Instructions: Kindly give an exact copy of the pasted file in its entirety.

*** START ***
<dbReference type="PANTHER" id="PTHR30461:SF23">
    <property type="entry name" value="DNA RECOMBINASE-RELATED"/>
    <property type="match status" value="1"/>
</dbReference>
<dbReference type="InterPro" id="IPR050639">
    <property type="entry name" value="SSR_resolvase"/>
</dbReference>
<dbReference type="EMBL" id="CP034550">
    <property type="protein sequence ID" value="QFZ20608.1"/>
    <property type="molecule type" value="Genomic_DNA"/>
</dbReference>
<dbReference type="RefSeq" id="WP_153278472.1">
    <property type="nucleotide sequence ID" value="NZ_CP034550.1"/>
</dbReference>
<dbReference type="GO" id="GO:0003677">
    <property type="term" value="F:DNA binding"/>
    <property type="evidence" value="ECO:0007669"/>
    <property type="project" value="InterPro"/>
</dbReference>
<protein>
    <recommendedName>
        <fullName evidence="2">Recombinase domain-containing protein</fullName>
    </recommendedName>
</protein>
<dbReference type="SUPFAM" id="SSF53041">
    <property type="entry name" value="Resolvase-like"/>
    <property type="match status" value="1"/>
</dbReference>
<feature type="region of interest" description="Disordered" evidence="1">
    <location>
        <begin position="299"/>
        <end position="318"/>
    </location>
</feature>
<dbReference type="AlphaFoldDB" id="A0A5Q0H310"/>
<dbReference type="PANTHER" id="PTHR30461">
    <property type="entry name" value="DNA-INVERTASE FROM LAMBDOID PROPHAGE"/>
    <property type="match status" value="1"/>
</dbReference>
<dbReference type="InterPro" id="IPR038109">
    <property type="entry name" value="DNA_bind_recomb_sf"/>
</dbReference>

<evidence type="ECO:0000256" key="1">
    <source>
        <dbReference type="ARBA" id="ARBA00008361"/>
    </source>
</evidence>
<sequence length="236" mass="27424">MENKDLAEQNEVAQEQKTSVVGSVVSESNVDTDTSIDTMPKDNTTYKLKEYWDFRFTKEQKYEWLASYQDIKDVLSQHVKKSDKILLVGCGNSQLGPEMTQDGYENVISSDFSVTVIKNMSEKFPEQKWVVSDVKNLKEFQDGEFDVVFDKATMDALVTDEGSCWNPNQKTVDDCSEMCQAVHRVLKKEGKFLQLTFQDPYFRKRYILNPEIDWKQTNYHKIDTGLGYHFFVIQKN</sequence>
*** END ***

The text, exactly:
<dbReference type="PANTHER" id="PTHR30461:SF23">
    <property type="entry name" value="DNA RECOMBINASE-RELATED"/>
    <property type="match status" value="1"/>
</dbReference>
<dbReference type="InterPro" id="IPR050639">
    <property type="entry name" value="SSR_resolvase"/>
</dbReference>
<dbReference type="EMBL" id="CP034550">
    <property type="protein sequence ID" value="QFZ20608.1"/>
    <property type="molecule type" value="Genomic_DNA"/>
</dbReference>
<dbReference type="RefSeq" id="WP_153278472.1">
    <property type="nucleotide sequence ID" value="NZ_CP034550.1"/>
</dbReference>
<dbReference type="GO" id="GO:0003677">
    <property type="term" value="F:DNA binding"/>
    <property type="evidence" value="ECO:0007669"/>
    <property type="project" value="InterPro"/>
</dbReference>
<protein>
    <recommendedName>
        <fullName evidence="2">Recombinase domain-containing protein</fullName>
    </recommendedName>
</protein>
<dbReference type="SUPFAM" id="SSF53041">
    <property type="entry name" value="Resolvase-like"/>
    <property type="match status" value="1"/>
</dbReference>
<feature type="region of interest" description="Disordered" evidence="1">
    <location>
        <begin position="299"/>
        <end position="318"/>
    </location>
</feature>
<dbReference type="AlphaFoldDB" id="A0A5Q0H310"/>
<dbReference type="PANTHER" id="PTHR30461">
    <property type="entry name" value="DNA-INVERTASE FROM LAMBDOID PROPHAGE"/>
    <property type="match status" value="1"/>
</dbReference>
<dbReference type="InterPro" id="IPR038109">
    <property type="entry name" value="DNA_bind_recomb_sf"/>
</dbReference>

<evidence type="ECO:0000256" key="1">
    <source>
        <dbReference type="ARBA" id="ARBA00008361"/>
    </source>
</evidence>
<sequence length="236" mass="27424">MENKDLAEQNEVAQEQKTSVVGSVVSESNVDTDTSIDTMPKDNTTYKLKEYWDFRFTKEQKYEWLASYQDIKDVLSQHVKKSDKILLVGCGNSQLGPEMTQDGYENVISSDFSVTVIKNMSEKFPEQKWVVSDVKNLKEFQDGEFDVVFDKATMDALVTDEGSCWNPNQKTVDDCSEMCQAVHRVLKKEGKFLQLTFQDPYFRKRYILNPEIDWKQTNYHKIDTGLGYHFFVIQKN</sequence>